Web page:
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LVMH: Affluent Americans Vacationing Large in Paris

Thomas Paulson
Oct 21, 2022
LVMH: Affluent Americans Vacationing Large in Paris

LVMH kicked off 3Q22 reporting season for the luxury sector with an excellent set of figures across all business segments (but led by its most important division Fashion & Leather Goods segment, which posted revenue growth of +22% year-over-year). Total company revenue was up +19% compared to the year-ago quarter. Moreover, management gave all indications that it expects 4Q22 results to be similarly robust and that there have been no indications of any slowdown: "LVMH is confident in the continuation of current growth and will maintain the objective of further strengthening its global leadership while staying vigilant in context of macro and geopolitical uncertainties."

  • The U.S. region’s growth slowed to +11% versus +24% in the 1H22 due to the Fashion & Leather segment, as LVMH’s U.S. luxury consumer was traveling overseas and spending on experiences more so than earlier in the year. Moreover, in 2021, that consumer was sequestered at home which created an unusually higher base period. We would expect all other prestige luxury brands to show a similar effect.
  • LVMH also called out "a strong rebound in its in-store activity" for Sephora in North America, as well as in France and the Middle East. CFO Jean-Jacques Guiony shared that the segment’s growth was, "very comparable with the preceding quarters so we are still very happy with the performance of Sephora in the U.S." As to the risk of cannibalization with the large Sephora at Kohl’s expansion, Guiony stated, "One, Kohl's locations are different from Sephora's existing locations, so it's not so much of a problem; and two, the client base at Kohl's is different than the one that would normally go to Sephora. It was really the 2 businesses adding on to each other rather than risking of cannibalization. And so far, we've been extremely pleased with the business we do with Kohl's … is massively incremental to the existing business of Sephora."
  • As to Tiffany in the U.S. and its aspirational customer, Guiony shared, "the state of the business is under some pressure. The reason in my view is mostly that in a sort of inflationary environment, gold is doing much better than silver...Obviously, we are not satisfying ourselves with the situation, and we are working on it very, very seriously." Tiffany's revenue is still up double-digits YoY, but that’s largely price as traffic and transactions are down YoY. We covered this topic several months ago and would expect to learn about softer results at Coach, Michael Kors, and other aspirational luxury brands in the weeks ahead.
  • Our recent discussions with U.S. tourists traveling to Europe indicate that many were on a trip that had been canceled once, or twice, due to the pandemic and that were now making up for borrowed time (See American Express’ trends in the figure below.) For 3Q22, American Express reported that "spending on T&E increasing 57 percent from a year earlier and T&E spending volumes in our international markets surpassing pre-pandemic levels for the first time this quarter."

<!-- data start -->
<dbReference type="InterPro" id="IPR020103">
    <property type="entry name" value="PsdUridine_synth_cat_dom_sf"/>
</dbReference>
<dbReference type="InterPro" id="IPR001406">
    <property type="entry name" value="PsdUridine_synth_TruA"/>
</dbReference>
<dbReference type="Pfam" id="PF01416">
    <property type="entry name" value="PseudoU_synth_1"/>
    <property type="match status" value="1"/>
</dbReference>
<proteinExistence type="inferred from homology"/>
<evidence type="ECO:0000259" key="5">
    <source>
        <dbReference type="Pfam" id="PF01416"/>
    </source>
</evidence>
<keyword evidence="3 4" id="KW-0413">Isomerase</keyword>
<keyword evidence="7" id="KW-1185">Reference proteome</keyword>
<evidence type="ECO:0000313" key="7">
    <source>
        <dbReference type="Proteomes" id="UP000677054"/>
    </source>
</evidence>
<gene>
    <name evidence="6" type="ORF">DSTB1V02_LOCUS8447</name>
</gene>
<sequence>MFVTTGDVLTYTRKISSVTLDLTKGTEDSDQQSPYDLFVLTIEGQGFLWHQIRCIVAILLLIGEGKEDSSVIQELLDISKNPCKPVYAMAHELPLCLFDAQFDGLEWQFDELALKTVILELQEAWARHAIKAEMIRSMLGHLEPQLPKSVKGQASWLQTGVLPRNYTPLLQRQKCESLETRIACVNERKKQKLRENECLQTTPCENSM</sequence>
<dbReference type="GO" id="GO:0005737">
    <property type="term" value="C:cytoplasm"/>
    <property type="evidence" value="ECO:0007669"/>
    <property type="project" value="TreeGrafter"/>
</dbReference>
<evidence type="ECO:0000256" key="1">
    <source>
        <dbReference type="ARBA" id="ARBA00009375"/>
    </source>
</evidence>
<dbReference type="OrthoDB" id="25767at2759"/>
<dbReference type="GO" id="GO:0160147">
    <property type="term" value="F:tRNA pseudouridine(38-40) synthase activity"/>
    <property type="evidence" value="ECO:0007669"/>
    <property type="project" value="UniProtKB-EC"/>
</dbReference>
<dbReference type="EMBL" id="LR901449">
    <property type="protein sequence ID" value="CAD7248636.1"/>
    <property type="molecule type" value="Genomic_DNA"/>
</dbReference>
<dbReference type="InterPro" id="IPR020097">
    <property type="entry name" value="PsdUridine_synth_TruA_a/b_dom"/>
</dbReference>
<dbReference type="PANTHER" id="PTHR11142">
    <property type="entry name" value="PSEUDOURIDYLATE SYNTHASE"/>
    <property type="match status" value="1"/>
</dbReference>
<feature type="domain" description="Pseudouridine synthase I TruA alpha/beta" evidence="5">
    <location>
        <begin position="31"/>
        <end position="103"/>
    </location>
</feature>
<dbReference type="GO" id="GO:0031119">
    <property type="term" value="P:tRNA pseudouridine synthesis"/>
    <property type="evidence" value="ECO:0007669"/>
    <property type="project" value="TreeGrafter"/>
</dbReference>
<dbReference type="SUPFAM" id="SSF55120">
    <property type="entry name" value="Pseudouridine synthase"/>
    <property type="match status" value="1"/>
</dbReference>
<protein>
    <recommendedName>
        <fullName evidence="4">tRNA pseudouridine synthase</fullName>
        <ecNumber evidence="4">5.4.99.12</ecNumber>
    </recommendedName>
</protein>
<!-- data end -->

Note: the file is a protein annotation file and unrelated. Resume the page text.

• Moreover, U.S. tourists "borrowed time" had been shortened, as their airline miles program had shortened the cut-off date for when miles needed to be used before they expired. As such, many affluent tourists were taking multiple holidays this year and early next year to burn through their miles. Consequently, the current period of "revenge travel" is a bolus effect or a Champagne moment. We've also seen evidence of "every weekend is a holiday weekend" as described by United Airlines CEO Scott Kirby, given that many can work from home on Monday, and beyond, allowing for easier and more frequent "weekend" visits even to Europe. This week, Kirby shared that we are in the "new normal," as well as stating that 4Q22 bookings look very robust. We always grow cautious about statements of "new normals", as they are generally wrong. Kirby's view is also shared by Airbnb’s CEO Brian Chesky and it's a "use case" that several hospitality groups are investing behind. Should this use case prove durable and "normal," it will undoubtedly shift consumer expenditure from goods to services. From a CRE perspective, we will be keeping the theme "live" in the Anchor with ongoing insights and intelligence.

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Thomas Paulson

Director of Research and Business Development,

Thomas Paulson spent 20 years as a Wall Street analyst and a member of asset management teams at AllianceBernstein and Cornerstone Capital, representing top-50 ownership positions including Target, Home Depot, Nike, Amazon, Google, and many more.

He brings consumer related expertise and knowledge of enterprises in retail, CPG, financial services, telecom, and entertainment.

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